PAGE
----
Study finds half of those hospitalized with Covid are still experiencing long-term effects two years later

(ORDO NEWS) — In the context of the ongoing COVID-19 pandemic, growing evidence suggests that a large proportion of people who recover from COVID-19 have long-term effects across multiple organs and systems.

Several longitudinal studies reported persistent health effects of COVID-19, but were limited to 1 year after acute infection. The aim of our study was to characterize the longitudinal evolution of health outcomes in hospital survivors with varying baseline disease severity over 2 years after acute COVID-19 infection and to determine their recovery status.

We conducted an ambiguous longitudinal cohort study of COVID-19 hospitalization survivors discharged from Jin Yin-tang Hospital (Wuhan, China) between January 7 and May 29, 2020.

We assessed health status 6 months (June 16 – September 3, 2020), 12 months (December 16, 2020 – February 7, 2021) and 2 years (November 16, 2021 – January 10, 2022) after symptom onset with a test 6-minute walking distance (6MWD), laboratory tests, and a series of questionnaires on symptoms, mental health, health-related quality of life (HRQoL), return to work, and post-discharge health care utilization.

A subgroup of COVID-19 survivors received a functional lung exam and chest imaging at each visit. To determine the recovery status of COVID-19 survivors over 2 years, age, sex, and comorbidities matched participants without COVID-19 infection (controls) were included in the study.

Primary outcomes included symptoms, modified British Medical Research Council (mMRC) dyspnea scale, HRQoL, 6MWD and return to work and were assessed in all COVID-19 survivors who attended all three follow-up visits. Symptoms, mMRC breathlessness scale and HRQoL were also assessed in the control group.

2,469 COVID-19 patients were discharged from Jin Yin-tang Hospital between January 7 and May 29, 2020. 1192 COVID-19 survivors completed evaluation at three follow-up visits and were included in the final analysis, 1119 (94%) of whom participated in a face-to-face interview 2 years after infection.

The mean age at discharge was 57-0 years (48-0-65-0), 551 (46%) were women. Median follow-up time after symptom onset was 185-0 days (IQR 175-0-197-0) for the 6-month visit, 349-0 days (337-0-360-0) for the 12-month visit, and 685-0 days (675-0-698-0) for a visit in 2 years.

The proportion of COVID-19 survivors with at least one symptom of continuation decreased significantly from 777 (68%) of 1149 at 6 months to 650 (55%) of 1190 at 2 years (p<0-0001), with the most common symptoms always had fatigue or muscle weakness.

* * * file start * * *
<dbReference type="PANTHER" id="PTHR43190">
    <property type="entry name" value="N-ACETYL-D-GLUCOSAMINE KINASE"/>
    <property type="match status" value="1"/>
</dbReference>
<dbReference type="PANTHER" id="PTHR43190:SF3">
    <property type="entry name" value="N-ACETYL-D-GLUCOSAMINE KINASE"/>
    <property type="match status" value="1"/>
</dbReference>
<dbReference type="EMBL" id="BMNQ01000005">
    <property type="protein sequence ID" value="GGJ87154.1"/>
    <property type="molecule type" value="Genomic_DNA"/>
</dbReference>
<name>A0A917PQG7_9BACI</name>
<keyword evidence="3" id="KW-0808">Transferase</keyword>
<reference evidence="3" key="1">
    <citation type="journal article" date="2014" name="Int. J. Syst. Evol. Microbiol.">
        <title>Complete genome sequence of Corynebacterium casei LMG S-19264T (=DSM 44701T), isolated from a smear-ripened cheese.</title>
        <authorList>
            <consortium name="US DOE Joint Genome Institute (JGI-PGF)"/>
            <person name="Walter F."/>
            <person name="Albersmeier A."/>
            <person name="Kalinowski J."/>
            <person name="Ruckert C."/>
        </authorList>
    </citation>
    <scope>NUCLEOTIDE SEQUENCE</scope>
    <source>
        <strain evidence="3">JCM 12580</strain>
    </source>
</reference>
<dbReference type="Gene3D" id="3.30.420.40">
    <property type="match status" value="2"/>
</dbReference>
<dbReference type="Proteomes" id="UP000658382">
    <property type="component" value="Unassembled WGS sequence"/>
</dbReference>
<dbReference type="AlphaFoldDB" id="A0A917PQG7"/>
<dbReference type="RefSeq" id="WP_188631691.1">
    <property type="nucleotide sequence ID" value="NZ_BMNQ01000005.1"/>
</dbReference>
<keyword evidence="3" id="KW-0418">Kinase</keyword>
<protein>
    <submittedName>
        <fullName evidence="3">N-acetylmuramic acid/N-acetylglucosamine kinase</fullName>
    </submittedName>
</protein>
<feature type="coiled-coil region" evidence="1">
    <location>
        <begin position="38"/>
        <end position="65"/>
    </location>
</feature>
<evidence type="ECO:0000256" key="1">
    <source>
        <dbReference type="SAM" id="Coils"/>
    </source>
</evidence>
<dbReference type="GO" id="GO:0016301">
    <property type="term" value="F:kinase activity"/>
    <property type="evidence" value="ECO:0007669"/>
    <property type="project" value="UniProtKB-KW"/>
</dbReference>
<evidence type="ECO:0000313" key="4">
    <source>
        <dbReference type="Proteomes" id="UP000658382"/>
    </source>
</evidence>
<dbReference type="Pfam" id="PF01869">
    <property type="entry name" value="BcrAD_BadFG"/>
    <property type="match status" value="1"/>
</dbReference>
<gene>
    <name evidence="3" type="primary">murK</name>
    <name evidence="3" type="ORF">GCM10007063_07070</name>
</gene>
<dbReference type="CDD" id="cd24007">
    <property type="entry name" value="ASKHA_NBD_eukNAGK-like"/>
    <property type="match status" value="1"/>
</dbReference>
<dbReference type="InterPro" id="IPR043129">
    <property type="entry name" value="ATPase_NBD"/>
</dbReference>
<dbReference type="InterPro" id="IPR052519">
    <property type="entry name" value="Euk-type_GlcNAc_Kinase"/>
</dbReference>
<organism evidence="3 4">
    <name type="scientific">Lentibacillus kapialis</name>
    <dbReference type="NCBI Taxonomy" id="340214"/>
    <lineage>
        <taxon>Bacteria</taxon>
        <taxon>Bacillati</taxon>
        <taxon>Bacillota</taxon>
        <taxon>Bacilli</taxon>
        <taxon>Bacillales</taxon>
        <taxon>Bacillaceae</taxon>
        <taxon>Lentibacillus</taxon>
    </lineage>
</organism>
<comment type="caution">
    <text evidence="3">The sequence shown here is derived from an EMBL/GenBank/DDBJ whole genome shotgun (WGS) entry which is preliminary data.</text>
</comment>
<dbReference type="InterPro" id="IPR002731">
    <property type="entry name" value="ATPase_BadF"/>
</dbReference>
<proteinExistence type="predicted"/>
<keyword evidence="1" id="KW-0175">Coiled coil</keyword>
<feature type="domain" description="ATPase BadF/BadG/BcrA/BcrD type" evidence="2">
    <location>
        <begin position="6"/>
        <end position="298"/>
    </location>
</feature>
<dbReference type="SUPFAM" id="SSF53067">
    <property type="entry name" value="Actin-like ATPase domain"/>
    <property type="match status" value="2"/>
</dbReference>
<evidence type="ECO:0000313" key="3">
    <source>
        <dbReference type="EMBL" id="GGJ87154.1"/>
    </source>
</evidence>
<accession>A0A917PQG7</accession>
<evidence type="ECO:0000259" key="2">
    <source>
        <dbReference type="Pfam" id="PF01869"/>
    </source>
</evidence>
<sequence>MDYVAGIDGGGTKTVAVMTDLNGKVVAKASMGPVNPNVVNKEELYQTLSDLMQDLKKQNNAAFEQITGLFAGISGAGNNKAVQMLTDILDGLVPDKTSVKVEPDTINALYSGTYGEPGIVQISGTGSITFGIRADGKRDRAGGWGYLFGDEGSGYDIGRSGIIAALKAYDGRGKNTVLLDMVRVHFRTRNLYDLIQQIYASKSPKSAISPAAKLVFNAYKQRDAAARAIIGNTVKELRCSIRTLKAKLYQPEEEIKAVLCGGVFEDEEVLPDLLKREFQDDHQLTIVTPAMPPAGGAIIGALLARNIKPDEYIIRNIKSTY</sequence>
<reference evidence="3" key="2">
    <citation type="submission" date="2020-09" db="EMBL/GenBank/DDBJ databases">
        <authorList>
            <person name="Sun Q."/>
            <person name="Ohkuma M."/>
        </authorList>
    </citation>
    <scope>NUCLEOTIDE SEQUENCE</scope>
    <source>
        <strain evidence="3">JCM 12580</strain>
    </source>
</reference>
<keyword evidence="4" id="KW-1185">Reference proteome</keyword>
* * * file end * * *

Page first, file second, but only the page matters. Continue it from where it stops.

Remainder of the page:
The proportion of COVID-19 survivors with an mMRC score of at least 1 was 168 (14%) of 1191 at 2 years, significantly lower than 288 (26%) of 1104 at 6 months (p<0-0001).

HRQoL continued to improve in almost all areas, especially for anxiety or depression: the proportion of individuals with symptoms of anxiety or depression decreased from 256 (23%) of 1105 at 6 months to 143 (12%) of 1191 at 2 years (p<0- 0001).

The proportion of individuals with a 6MWD score less than the lower limit of the normal range consistently declined in COVID-19 survivors overall and in the three subgroups with varying baseline disease severity.

Survivors with prolonged COVID symptoms at 2 years had lower HRQoL, worse exercise capacity, more psychiatric abnormalities, and more frequent use of healthcare services after discharge than survivors without prolonged COVID symptoms.

Survivors of COVID-19 still had more common symptoms and more problems related to pain or discomfort, and anxiety or depression, at 2 years compared to controls.

In addition, a significantly higher proportion of survivors who received higher levels of respiratory support during hospitalization experienced impaired lung diffusion (43 [65%] of 66 vs. 24 [36%] of 66, p=0-0009), reduced residual volume (41 [62%] vs. 13 [20%], p<0-0001) and total lung capacity (26 [39%] vs. four [6%], p<0-0001) than controls.

Regardless of baseline disease severity, COVID-19 survivors experienced longitudinal improvement in physical and mental health, with most returning to their previous jobs within 2 years; however, the burden of symptomatic sequelae remained fairly high.

The health status of people who survived COVID-19 was significantly lower than that of the general population after 2 years. The results of the study indicate an urgent need to study the pathogenesis of long-term COVID and develop effective measures to reduce the risk of long-term COVID.


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